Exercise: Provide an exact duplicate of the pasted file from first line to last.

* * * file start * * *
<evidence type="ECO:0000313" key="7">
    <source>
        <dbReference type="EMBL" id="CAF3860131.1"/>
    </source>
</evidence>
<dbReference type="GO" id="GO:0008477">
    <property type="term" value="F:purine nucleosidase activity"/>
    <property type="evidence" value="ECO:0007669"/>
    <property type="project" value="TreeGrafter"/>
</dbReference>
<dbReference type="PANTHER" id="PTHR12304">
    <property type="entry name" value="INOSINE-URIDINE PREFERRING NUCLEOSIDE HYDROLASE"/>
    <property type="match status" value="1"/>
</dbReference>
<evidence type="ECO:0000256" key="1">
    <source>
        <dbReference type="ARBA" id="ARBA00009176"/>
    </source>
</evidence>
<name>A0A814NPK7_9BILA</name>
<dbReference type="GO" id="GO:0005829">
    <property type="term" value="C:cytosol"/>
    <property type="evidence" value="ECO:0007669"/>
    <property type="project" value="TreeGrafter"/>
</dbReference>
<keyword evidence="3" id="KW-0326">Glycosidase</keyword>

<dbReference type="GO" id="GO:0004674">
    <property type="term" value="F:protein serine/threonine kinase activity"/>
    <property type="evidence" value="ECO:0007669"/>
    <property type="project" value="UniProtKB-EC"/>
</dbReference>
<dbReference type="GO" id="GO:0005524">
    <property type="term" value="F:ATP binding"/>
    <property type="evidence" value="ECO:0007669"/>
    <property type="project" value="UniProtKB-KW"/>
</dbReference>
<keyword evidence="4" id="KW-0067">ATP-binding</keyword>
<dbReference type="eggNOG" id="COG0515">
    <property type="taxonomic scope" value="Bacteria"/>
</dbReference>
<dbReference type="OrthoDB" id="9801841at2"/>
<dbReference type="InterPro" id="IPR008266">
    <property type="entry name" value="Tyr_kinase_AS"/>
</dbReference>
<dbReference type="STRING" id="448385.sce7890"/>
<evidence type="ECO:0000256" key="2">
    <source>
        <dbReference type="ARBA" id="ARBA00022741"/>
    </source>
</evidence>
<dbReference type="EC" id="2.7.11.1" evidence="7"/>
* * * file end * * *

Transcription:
<evidence type="ECO:0000313" key="7">
    <source>
        <dbReference type="EMBL" id="CAF3860131.1"/>
    </source>
</evidence>
<dbReference type="GO" id="GO:0008477">
    <property type="term" value="F:purine nucleosidase activity"/>
    <property type="evidence" value="ECO:0007669"/>
    <property type="project" value="TreeGrafter"/>
</dbReference>
<dbReference type="PANTHER" id="PTHR12304">
    <property type="entry name" value="INOSINE-URIDINE PREFERRING NUCLEOSIDE HYDROLASE"/>
    <property type="match status" value="1"/>
</dbReference>
<evidence type="ECO:0000256" key="1">
    <source>
        <dbReference type="ARBA" id="ARBA00009176"/>
    </source>
</evidence>
<name>A0A814NPK7_9BILA</name>
<dbReference type="GO" id="GO:0005829">
    <property type="term" value="C:cytosol"/>
    <property type="evidence" value="ECO:0007669"/>
    <property type="project" value="TreeGrafter"/>
</dbReference>
<keyword evidence="3" id="KW-0326">Glycosidase</keyword>

<dbReference type="GO" id="GO:0004674">
    <property type="term" value="F:protein serine/threonine kinase activity"/>
    <property type="evidence" value="ECO:0007669"/>
    <property type="project" value="UniProtKB-EC"/>
</dbReference>
<dbReference type="GO" id="GO:0005524">
    <property type="term" value="F:ATP binding"/>
    <property type="evidence" value="ECO:0007669"/>
    <property type="project" value="UniProtKB-KW"/>
</dbReference>
<keyword evidence="4" id="KW-0067">ATP-binding</keyword>
<dbReference type="eggNOG" id="COG0515">
    <property type="taxonomic scope" value="Bacteria"/>
</dbReference>
<dbReference type="OrthoDB" id="9801841at2"/>
<dbReference type="InterPro" id="IPR008266">
    <property type="entry name" value="Tyr_kinase_AS"/>
</dbReference>
<dbReference type="STRING" id="448385.sce7890"/>
<evidence type="ECO:0000256" key="2">
    <source>
        <dbReference type="ARBA" id="ARBA00022741"/>
    </source>
</evidence>
<dbReference type="EC" id="2.7.11.1" evidence="7"/>